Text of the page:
One of the best detective novels I read last year was Murder on Safari (1938) by Elspeth Huxley. Despite its uninspired title, the book is the epitome of what a detective story should be: an excellent cast of well-drawn characters inhabiting a vividly painted setting and a top-notch plot that plays scrupulous fair with its readers – in this case providing a solution with nearly a dozen footnotes, referring back to the pages where the clues were given. Brilliant!
Huxley played the grandest game in the world the way it's supposed to be played, and therefore expected a great deal from The Merry Hippo (1963), but was a bit let down by the overall story, which, while not bad, failed to grab my full attention.
The Incident at the Merry Hippo
The titular hippo is a sumptuous guest house in Hapana, one of those two-by-four countries tucked away in a nook of the African continent, where a Royal Commission, consisting of both Europeans and Africans, have taken up their residence as they discuss and investigate the country's independence from British imperial rule. Not as easy a task as it may seem with a local political climate resembling an explosive powder keg, revolutionary movements, religious cults and informational leakage to communist Russia, which may or may not be linked to the fatal poisoning of one of the Commissionaires during what should've been a leisurely picnic – and it's even possible that the victim unwittingly took his poisoned sandwiches from the wrong lunch box.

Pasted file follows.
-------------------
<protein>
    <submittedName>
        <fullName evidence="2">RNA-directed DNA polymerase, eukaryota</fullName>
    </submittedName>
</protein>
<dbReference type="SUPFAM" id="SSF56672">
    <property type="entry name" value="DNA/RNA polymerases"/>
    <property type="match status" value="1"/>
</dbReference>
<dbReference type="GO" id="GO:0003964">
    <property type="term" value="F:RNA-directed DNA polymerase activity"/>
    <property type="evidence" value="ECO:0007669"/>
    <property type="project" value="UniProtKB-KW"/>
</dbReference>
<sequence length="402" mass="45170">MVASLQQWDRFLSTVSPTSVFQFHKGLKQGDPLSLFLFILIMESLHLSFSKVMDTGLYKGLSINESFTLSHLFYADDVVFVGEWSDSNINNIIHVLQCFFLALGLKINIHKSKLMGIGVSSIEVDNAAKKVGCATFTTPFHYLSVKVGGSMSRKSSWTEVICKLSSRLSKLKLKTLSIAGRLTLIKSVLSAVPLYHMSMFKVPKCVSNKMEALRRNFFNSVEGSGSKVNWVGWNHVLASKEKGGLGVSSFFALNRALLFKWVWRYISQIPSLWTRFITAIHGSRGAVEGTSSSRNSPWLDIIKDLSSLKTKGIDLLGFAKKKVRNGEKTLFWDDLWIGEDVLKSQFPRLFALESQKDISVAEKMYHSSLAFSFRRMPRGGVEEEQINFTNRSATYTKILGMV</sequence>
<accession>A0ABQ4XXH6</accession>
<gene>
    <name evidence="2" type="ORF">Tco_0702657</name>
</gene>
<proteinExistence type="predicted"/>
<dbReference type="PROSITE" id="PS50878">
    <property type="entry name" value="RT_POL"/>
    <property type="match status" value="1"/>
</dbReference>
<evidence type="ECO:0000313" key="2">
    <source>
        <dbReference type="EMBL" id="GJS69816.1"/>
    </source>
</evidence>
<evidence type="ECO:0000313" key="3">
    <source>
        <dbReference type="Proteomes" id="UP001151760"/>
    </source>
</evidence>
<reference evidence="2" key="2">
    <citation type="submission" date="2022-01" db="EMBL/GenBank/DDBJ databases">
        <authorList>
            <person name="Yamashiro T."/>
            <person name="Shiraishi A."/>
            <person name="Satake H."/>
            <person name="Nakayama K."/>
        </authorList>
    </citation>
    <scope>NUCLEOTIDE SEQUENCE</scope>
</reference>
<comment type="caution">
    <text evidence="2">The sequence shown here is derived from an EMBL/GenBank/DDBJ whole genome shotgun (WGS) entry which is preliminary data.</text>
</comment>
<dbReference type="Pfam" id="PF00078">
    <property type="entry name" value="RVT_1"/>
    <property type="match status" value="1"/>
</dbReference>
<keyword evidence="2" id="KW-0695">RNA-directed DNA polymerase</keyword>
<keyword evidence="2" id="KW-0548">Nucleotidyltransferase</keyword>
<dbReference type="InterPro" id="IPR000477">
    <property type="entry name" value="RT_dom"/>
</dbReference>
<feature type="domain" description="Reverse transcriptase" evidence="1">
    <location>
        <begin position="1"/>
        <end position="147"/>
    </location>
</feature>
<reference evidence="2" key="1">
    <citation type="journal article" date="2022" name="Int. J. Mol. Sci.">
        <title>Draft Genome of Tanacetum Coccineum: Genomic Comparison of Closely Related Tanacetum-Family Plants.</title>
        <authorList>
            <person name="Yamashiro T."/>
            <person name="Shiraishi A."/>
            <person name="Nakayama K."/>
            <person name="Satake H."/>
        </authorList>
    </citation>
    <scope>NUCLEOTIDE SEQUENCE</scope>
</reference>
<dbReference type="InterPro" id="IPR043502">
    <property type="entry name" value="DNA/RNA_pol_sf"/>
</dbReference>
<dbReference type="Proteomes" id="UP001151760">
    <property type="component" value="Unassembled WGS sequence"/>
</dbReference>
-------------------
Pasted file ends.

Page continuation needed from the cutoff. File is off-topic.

Huxley tells a genuinely amusing story, in which she sketches an ill-assorted cast of characters, who clash with one another on more than one occasion, and the setting shows that she knew what she was writing about. But the plot, somehow, didn't keep up with the rest story and thus failed to excite and capture this reader's complete, undivided attention.
However, it's not that the plot is bad itself, it just isn't very interesting and pretty mundane compared to the rest of the story – and the solution is both anticlimactic and somewhat unfair where the motive is concerned.
All in all, this was not the follow-up success that had been expected, but, fortuitously, I still have a couple of her books from the 1930s to hunt down, which, hopefully, have maintained the overall quality of Murder on Safari.